My husband has mastered the eye roll, but he’s no Iron Man

And said “what the hell is wrong with this thing … (grabbing the costume package from Alex and reading the name) … this SlenderMan thing?”

I muttered at my husband, “those girls…stabbing…a friend…inspired by SlenderMan,” was the best I could do through clenched teeth. Alex was puzzled, having no idea why this black and white costume with the funny long fingers was causing such an issue.

“I don’t think it’s a big deal,” my husband said. “He doesn’t even know about that.”

Luckily, my head didn’t explode and I was able to respond. Not through clenched teeth. Not because I was PMSing (ok, I was, but that’s not why this had lit my fuse). Not because I’m the meanest mom ever. Not because I was trying to be difficult and prolong the shopping experience for my husband, who didn’t want to buy costumes anyway.

But because this costume represents something that was related to a story so vile…so mind-numbing…so unbelievable. And so close to home, given that the perpetrators of the horrific crime were the same age as my son.

And my 12 year old son was not going to glorify that in any way. Nor was anyone responsible for SlenderMan going to profit from my purse.

I turned to my son and explained — more calmly than I felt —  “Alex, this costume is related to a very bad story in the media. Some young kids your age used this character as a role model in a disgusting way to hurt one of their friends. And I can’t in good faith let you go out dressed like this for Halloween.”

My husband quietly said “go pick something else, Alex.”

And without any complaining (aside from how long it would take to get the new selection since there were so many people also in desperate search of a costume), Alex picked a ninja morph suit.

Some may call me a real party pooper. And to them I say,  I’ll take being a party pooper any day, over being someone who doesn’t give a shit at all.

Leave a comment

I’ve Been Checked Out

Warning male readers: This post contains information about serious girl stuff. And no, not thongs.

Mother (‘effer) Nature. In her quest to annoy me as much as possible, she bestowed my period on me early the past two months.  Last month, I was wearing a khaki skirt. In the breakroom at work that morning, a co-worker pointed to my backside and said “You must of sat in something on the Metro this morning.”  (Why yes, my own bodily fluids. Thanks for noticing and telling me. Thanks for not making too big a deal out of it. And thanks for being a woman and not a man).

I then spent 10 minutes in the rest room:

  • hiking my skirt up to rinse it out in the sink using hand soap from the dispenser
  • wondering how many people on the Metro had seen this and secretly photographed it, uploading the image as soon as possible to Facebook/Twitter/Instagram/Flickr with the caption “Lady in Red” or “Life’s a Bitch. Period. LMFAO.”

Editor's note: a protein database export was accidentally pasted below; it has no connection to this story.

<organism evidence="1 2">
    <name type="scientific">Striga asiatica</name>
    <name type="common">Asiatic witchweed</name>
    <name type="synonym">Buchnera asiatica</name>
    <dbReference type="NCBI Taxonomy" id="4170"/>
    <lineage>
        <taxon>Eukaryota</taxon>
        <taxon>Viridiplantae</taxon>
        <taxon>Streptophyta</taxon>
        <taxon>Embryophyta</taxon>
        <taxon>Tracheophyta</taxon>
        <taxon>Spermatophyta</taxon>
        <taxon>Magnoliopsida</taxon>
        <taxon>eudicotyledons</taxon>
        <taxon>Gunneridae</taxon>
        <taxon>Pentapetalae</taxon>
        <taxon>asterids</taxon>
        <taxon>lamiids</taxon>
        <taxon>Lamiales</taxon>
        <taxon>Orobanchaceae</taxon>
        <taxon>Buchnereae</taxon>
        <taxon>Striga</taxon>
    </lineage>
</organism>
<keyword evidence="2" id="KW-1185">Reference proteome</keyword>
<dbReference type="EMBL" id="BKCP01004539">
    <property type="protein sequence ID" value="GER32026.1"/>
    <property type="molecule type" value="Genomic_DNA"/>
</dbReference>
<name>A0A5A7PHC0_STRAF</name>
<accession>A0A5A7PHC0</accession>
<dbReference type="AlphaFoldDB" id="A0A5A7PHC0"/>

• praying no one else would enter the bathroom
  • twisting my skirt around so that the back was now in the front and I could pre-emptively laugh away any awkward glances by blurting out uncomfortably “silly me, spilled my coffee all over the FRONT of myself”.  
  • thanking my lucky stars I had some extra Tampax in my bag left over from the previous month

This month, I arrived at work one morning (in khaki pants, this time) and managed to avoid disaster by discovering my unanticipated need for Tampax when I went to the bathroom.  But this time, I was out of supplies.  Didn’t have a thing with me.  So I went back to my office (ran, really). Quarters in hand, I dashed back to the bathroom.  One quarter later, I was ready to face the day.  It ended up being a 4 quarter kinda day at the office.

On the way home from work, I stopped at the store to purchase a box of Tampax (cardboard and cotton at a quarter a pop is robbery, people!).  After scanning this one item, the automatic coupon printer spit out  two coupons.

I would have expected a coupon combination of any of the following, based on purchasing Tampax:

  • Peanut butter and chocolate, which says “we know you love — and need — the salty/sweet combo right now”
  • Tortilla chips and salsa, which says “we know you love salty; healthy salty because there are tomatos in salsa”
  • Potato chips and dip, which says “hold the tomatoes, we can give you the full salt with an extra dose of fat”
  • Häagen-Dazs® and chocolate syrup, which says “screw the salty, we know your sweet tooth is bangin'”
  • Frozen wings and blue cheese dressing, which says “hot wings and dip – we know it’s what you want for dinner”
  • Midol and mallomars, which says “we know cramps suck less with pain killers and sugar”

But no.  What did I get?

It's not even my favorite flavor of Alpo

It’s not even my favorite flavor of Alpo

Dog food and a cheese/breadcrumb mix. So, pretty much the coupon printer was saying  “Bet you’re hungry, bitch.”


Picking Out Something, Other Than My Wedgie

I am sick of this career BS. I want to earn my money the real American way — with no hard work and some massive luck.  So, I’ve decided I’m going to start playing the lotto.

Once I win, I can over-indulge myself, relatives, friends and an assortment of con artists. Wait, that sentence has redundancies…let me try again.

Once I win, I can over-indulge an assortment of con artists. Then I can end up penniless and gripping a tattered photo of Honey Boo Boo, as I waste away my days at the RAP Sheet Acres Flea Market (Sat/Sun only) and Trailer Park.  This will be my ticket (pun intended!) to being featured on the next E! Investigates special Curse of the Lottery.

I know lots of people have special numbers that they pick all the time and never — ever — change.  But I’m going to throw caution (along with good sense and money) to the wind, and let the misadventures of my week help me pick the numbers.

For this week, here are some of my choices for however the hell many numbers it is that I am supposed to select: